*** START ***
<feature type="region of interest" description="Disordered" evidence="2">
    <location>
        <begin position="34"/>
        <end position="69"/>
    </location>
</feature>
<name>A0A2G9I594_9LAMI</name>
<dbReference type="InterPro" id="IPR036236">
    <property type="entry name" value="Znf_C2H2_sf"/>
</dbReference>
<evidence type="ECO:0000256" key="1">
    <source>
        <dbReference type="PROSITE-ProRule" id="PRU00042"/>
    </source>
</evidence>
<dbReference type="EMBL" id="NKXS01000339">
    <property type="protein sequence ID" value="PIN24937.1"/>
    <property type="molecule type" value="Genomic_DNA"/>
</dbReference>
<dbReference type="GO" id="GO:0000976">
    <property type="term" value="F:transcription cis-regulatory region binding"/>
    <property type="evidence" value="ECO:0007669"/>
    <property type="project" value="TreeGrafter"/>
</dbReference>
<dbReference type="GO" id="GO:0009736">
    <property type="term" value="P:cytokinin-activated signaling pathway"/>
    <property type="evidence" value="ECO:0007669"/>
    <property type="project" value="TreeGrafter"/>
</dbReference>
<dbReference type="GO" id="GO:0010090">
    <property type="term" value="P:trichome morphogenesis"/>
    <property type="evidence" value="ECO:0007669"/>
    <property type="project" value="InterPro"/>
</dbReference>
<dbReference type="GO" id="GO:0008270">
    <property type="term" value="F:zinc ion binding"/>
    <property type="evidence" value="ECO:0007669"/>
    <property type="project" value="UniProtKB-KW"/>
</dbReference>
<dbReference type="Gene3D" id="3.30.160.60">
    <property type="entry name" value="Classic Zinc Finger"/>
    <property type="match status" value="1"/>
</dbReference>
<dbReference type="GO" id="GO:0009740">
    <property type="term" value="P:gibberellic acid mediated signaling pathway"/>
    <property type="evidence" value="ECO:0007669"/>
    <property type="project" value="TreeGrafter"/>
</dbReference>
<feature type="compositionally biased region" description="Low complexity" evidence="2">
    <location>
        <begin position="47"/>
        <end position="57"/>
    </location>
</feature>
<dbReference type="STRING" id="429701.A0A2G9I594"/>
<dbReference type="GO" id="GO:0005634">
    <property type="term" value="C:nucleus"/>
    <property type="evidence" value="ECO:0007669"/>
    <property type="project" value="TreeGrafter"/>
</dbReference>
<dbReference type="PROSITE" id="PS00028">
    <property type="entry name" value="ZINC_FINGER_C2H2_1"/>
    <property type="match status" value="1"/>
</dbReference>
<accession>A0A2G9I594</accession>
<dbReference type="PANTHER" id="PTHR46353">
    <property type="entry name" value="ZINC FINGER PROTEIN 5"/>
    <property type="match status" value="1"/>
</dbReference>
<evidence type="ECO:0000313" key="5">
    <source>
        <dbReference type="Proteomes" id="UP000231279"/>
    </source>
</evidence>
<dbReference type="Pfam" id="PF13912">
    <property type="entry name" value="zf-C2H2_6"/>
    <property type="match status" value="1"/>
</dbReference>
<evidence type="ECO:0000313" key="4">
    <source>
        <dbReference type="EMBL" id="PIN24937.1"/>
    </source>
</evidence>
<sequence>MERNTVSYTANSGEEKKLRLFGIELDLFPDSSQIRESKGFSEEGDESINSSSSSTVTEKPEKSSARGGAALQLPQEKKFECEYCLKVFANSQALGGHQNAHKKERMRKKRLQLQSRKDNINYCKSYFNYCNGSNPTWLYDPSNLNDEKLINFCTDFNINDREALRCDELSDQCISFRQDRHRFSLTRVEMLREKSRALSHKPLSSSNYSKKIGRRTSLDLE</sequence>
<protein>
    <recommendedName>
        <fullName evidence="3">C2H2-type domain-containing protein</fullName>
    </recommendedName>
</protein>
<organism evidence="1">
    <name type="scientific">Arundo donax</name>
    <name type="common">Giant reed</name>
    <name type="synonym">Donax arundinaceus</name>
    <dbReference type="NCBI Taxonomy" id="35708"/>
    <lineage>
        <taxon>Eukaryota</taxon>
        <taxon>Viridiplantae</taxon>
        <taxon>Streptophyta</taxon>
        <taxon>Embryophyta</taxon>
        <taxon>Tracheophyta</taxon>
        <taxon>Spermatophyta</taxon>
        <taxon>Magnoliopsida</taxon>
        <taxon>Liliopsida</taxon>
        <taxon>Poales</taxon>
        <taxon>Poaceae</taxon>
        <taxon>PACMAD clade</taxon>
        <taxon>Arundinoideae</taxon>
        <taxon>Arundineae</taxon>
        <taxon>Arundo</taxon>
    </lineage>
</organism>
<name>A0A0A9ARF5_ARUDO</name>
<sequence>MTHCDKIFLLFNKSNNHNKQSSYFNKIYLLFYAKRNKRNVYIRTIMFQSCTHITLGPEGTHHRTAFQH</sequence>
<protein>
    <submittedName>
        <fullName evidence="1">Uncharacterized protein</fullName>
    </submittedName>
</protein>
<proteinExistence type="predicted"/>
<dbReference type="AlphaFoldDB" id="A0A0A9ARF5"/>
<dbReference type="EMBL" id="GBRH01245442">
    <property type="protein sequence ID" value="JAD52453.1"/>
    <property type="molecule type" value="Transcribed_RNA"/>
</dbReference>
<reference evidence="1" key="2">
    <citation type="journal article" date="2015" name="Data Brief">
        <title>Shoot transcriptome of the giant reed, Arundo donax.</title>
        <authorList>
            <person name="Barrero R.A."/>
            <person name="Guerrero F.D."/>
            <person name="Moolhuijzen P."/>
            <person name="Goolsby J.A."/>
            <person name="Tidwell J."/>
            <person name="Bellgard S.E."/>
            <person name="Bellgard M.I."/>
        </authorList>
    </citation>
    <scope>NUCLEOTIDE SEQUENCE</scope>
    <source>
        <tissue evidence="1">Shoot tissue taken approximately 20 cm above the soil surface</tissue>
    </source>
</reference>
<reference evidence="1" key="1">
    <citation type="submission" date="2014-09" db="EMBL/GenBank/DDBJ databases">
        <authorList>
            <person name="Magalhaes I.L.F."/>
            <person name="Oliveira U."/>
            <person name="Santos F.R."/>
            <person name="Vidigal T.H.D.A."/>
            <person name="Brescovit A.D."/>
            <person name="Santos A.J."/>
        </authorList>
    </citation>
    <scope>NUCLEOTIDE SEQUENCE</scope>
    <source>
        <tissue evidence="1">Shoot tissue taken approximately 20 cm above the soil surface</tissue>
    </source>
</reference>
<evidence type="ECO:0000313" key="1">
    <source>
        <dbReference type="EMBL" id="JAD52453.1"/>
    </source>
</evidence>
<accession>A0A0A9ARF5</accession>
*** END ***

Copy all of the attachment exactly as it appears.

<feature type="region of interest" description="Disordered" evidence="2">
    <location>
        <begin position="34"/>
        <end position="69"/>
    </location>
</feature>
<name>A0A2G9I594_9LAMI</name>
<dbReference type="InterPro" id="IPR036236">
    <property type="entry name" value="Znf_C2H2_sf"/>
</dbReference>
<evidence type="ECO:0000256" key="1">
    <source>
        <dbReference type="PROSITE-ProRule" id="PRU00042"/>
    </source>
</evidence>
<dbReference type="EMBL" id="NKXS01000339">
    <property type="protein sequence ID" value="PIN24937.1"/>
    <property type="molecule type" value="Genomic_DNA"/>
</dbReference>
<dbReference type="GO" id="GO:0000976">
    <property type="term" value="F:transcription cis-regulatory region binding"/>
    <property type="evidence" value="ECO:0007669"/>
    <property type="project" value="TreeGrafter"/>
</dbReference>
<dbReference type="GO" id="GO:0009736">
    <property type="term" value="P:cytokinin-activated signaling pathway"/>
    <property type="evidence" value="ECO:0007669"/>
    <property type="project" value="TreeGrafter"/>
</dbReference>
<dbReference type="GO" id="GO:0010090">
    <property type="term" value="P:trichome morphogenesis"/>
    <property type="evidence" value="ECO:0007669"/>
    <property type="project" value="InterPro"/>
</dbReference>
<dbReference type="GO" id="GO:0008270">
    <property type="term" value="F:zinc ion binding"/>
    <property type="evidence" value="ECO:0007669"/>
    <property type="project" value="UniProtKB-KW"/>
</dbReference>
<dbReference type="Gene3D" id="3.30.160.60">
    <property type="entry name" value="Classic Zinc Finger"/>
    <property type="match status" value="1"/>
</dbReference>
<dbReference type="GO" id="GO:0009740">
    <property type="term" value="P:gibberellic acid mediated signaling pathway"/>
    <property type="evidence" value="ECO:0007669"/>
    <property type="project" value="TreeGrafter"/>
</dbReference>
<feature type="compositionally biased region" description="Low complexity" evidence="2">
    <location>
        <begin position="47"/>
        <end position="57"/>
    </location>
</feature>
<dbReference type="STRING" id="429701.A0A2G9I594"/>
<dbReference type="GO" id="GO:0005634">
    <property type="term" value="C:nucleus"/>
    <property type="evidence" value="ECO:0007669"/>
    <property type="project" value="TreeGrafter"/>
</dbReference>
<dbReference type="PROSITE" id="PS00028">
    <property type="entry name" value="ZINC_FINGER_C2H2_1"/>
    <property type="match status" value="1"/>
</dbReference>
<accession>A0A2G9I594</accession>
<dbReference type="PANTHER" id="PTHR46353">
    <property type="entry name" value="ZINC FINGER PROTEIN 5"/>
    <property type="match status" value="1"/>
</dbReference>
<evidence type="ECO:0000313" key="5">
    <source>
        <dbReference type="Proteomes" id="UP000231279"/>
    </source>
</evidence>
<dbReference type="Pfam" id="PF13912">
    <property type="entry name" value="zf-C2H2_6"/>
    <property type="match status" value="1"/>
</dbReference>
<evidence type="ECO:0000313" key="4">
    <source>
        <dbReference type="EMBL" id="PIN24937.1"/>
    </source>
</evidence>
<sequence>MERNTVSYTANSGEEKKLRLFGIELDLFPDSSQIRESKGFSEEGDESINSSSSSTVTEKPEKSSARGGAALQLPQEKKFECEYCLKVFANSQALGGHQNAHKKERMRKKRLQLQSRKDNINYCKSYFNYCNGSNPTWLYDPSNLNDEKLINFCTDFNINDREALRCDELSDQCISFRQDRHRFSLTRVEMLREKSRALSHKPLSSSNYSKKIGRRTSLDLE</sequence>
<protein>
    <recommendedName>
        <fullName evidence="3">C2H2-type domain-containing protein</fullName>
    </recommendedName>
</protein>
<organism evidence="1">
    <name type="scientific">Arundo donax</name>
    <name type="common">Giant reed</name>
    <name type="synonym">Donax arundinaceus</name>
    <dbReference type="NCBI Taxonomy" id="35708"/>
    <lineage>
        <taxon>Eukaryota</taxon>
        <taxon>Viridiplantae</taxon>
        <taxon>Streptophyta</taxon>
        <taxon>Embryophyta</taxon>
        <taxon>Tracheophyta</taxon>
        <taxon>Spermatophyta</taxon>
        <taxon>Magnoliopsida</taxon>
        <taxon>Liliopsida</taxon>
        <taxon>Poales</taxon>
        <taxon>Poaceae</taxon>
        <taxon>PACMAD clade</taxon>
        <taxon>Arundinoideae</taxon>
        <taxon>Arundineae</taxon>
        <taxon>Arundo</taxon>
    </lineage>
</organism>
<name>A0A0A9ARF5_ARUDO</name>
<sequence>MTHCDKIFLLFNKSNNHNKQSSYFNKIYLLFYAKRNKRNVYIRTIMFQSCTHITLGPEGTHHRTAFQH</sequence>
<protein>
    <submittedName>
        <fullName evidence="1">Uncharacterized protein</fullName>
    </submittedName>
</protein>
<proteinExistence type="predicted"/>
<dbReference type="AlphaFoldDB" id="A0A0A9ARF5"/>
<dbReference type="EMBL" id="GBRH01245442">
    <property type="protein sequence ID" value="JAD52453.1"/>
    <property type="molecule type" value="Transcribed_RNA"/>
</dbReference>
<reference evidence="1" key="2">
    <citation type="journal article" date="2015" name="Data Brief">
        <title>Shoot transcriptome of the giant reed, Arundo donax.</title>
        <authorList>
            <person name="Barrero R.A."/>
            <person name="Guerrero F.D."/>
            <person name="Moolhuijzen P."/>
            <person name="Goolsby J.A."/>
            <person name="Tidwell J."/>
            <person name="Bellgard S.E."/>
            <person name="Bellgard M.I."/>
        </authorList>
    </citation>
    <scope>NUCLEOTIDE SEQUENCE</scope>
    <source>
        <tissue evidence="1">Shoot tissue taken approximately 20 cm above the soil surface</tissue>
    </source>
</reference>
<reference evidence="1" key="1">
    <citation type="submission" date="2014-09" db="EMBL/GenBank/DDBJ databases">
        <authorList>
            <person name="Magalhaes I.L.F."/>
            <person name="Oliveira U."/>
            <person name="Santos F.R."/>
            <person name="Vidigal T.H.D.A."/>
            <person name="Brescovit A.D."/>
            <person name="Santos A.J."/>
        </authorList>
    </citation>
    <scope>NUCLEOTIDE SEQUENCE</scope>
    <source>
        <tissue evidence="1">Shoot tissue taken approximately 20 cm above the soil surface</tissue>
    </source>
</reference>
<evidence type="ECO:0000313" key="1">
    <source>
        <dbReference type="EMBL" id="JAD52453.1"/>
    </source>
</evidence>
<accession>A0A0A9ARF5</accession>